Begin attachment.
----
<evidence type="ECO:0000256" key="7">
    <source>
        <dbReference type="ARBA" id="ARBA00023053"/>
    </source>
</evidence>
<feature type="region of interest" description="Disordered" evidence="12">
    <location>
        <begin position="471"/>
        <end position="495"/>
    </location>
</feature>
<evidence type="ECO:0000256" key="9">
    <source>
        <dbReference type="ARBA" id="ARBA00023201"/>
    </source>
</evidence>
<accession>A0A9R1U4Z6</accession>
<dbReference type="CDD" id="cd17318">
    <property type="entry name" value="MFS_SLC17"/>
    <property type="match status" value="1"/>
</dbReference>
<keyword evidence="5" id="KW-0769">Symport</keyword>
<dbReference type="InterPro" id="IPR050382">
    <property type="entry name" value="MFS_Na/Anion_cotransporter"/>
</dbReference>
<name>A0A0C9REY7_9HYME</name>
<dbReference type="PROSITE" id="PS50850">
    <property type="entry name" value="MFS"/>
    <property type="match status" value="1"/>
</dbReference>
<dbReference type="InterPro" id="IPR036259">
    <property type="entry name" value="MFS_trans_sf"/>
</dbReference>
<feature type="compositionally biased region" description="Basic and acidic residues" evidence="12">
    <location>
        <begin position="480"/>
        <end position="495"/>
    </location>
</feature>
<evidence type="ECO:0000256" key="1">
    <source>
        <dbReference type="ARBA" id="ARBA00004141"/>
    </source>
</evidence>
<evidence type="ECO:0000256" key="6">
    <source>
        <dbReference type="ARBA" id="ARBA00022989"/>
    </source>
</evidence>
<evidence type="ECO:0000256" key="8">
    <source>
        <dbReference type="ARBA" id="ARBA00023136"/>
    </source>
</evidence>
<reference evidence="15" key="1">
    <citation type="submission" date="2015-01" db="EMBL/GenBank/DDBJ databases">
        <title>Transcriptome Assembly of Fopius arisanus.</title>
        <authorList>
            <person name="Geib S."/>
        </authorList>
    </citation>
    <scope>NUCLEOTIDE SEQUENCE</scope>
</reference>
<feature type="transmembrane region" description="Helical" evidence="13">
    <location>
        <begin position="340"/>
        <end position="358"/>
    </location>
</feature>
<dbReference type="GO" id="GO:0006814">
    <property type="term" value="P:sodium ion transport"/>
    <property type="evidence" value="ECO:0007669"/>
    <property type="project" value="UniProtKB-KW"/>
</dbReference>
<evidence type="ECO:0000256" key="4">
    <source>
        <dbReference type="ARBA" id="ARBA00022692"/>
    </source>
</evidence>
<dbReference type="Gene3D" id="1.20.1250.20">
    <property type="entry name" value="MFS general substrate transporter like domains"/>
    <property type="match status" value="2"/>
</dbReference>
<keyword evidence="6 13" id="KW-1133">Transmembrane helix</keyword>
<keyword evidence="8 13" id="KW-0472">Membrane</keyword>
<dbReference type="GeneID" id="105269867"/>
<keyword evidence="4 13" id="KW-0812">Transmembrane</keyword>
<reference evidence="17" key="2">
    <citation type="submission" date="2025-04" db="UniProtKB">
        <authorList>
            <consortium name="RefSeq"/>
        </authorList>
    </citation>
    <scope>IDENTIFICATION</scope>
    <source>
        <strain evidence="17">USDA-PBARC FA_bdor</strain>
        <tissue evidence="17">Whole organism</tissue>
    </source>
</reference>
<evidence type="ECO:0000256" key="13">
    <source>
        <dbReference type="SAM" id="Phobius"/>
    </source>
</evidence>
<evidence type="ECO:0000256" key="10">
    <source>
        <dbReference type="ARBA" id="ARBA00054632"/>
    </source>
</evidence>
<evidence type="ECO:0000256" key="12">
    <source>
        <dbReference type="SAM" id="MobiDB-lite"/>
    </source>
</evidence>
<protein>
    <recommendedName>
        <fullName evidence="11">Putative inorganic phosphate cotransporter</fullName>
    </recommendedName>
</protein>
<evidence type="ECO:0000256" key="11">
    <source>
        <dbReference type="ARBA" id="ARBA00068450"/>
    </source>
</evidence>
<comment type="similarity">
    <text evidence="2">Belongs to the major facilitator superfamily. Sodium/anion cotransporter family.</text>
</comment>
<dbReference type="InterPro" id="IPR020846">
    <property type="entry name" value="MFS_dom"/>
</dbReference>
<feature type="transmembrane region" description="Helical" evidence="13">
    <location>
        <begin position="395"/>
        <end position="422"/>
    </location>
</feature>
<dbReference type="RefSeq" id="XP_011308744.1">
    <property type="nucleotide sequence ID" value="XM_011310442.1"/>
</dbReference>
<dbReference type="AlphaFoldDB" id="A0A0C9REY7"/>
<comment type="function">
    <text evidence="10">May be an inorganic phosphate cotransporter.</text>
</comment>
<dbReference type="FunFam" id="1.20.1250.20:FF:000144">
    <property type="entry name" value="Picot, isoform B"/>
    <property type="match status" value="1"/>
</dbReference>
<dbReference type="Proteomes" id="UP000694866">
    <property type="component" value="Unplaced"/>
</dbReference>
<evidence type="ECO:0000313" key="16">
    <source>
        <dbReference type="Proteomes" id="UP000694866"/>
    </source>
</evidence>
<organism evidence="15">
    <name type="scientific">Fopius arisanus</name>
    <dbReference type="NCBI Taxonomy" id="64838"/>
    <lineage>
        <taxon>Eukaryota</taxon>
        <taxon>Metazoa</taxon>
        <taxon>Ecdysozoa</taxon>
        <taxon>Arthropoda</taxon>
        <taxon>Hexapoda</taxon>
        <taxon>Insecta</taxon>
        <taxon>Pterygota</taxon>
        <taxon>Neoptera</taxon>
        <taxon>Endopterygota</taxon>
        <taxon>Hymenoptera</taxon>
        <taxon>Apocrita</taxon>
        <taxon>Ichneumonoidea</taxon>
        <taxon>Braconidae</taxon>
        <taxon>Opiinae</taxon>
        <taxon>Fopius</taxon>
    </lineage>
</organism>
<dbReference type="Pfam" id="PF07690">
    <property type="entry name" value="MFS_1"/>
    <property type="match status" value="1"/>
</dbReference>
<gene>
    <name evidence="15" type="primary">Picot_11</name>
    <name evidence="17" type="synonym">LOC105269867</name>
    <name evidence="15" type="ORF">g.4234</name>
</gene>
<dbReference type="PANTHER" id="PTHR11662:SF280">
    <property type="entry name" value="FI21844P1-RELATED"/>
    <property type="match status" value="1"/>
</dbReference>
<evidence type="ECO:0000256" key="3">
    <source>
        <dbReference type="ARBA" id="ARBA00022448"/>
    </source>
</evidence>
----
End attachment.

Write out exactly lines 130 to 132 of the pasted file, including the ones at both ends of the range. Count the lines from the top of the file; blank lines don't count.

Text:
</dbReference>
<feature type="transmembrane region" description="Helical" evidence="13">
    <location>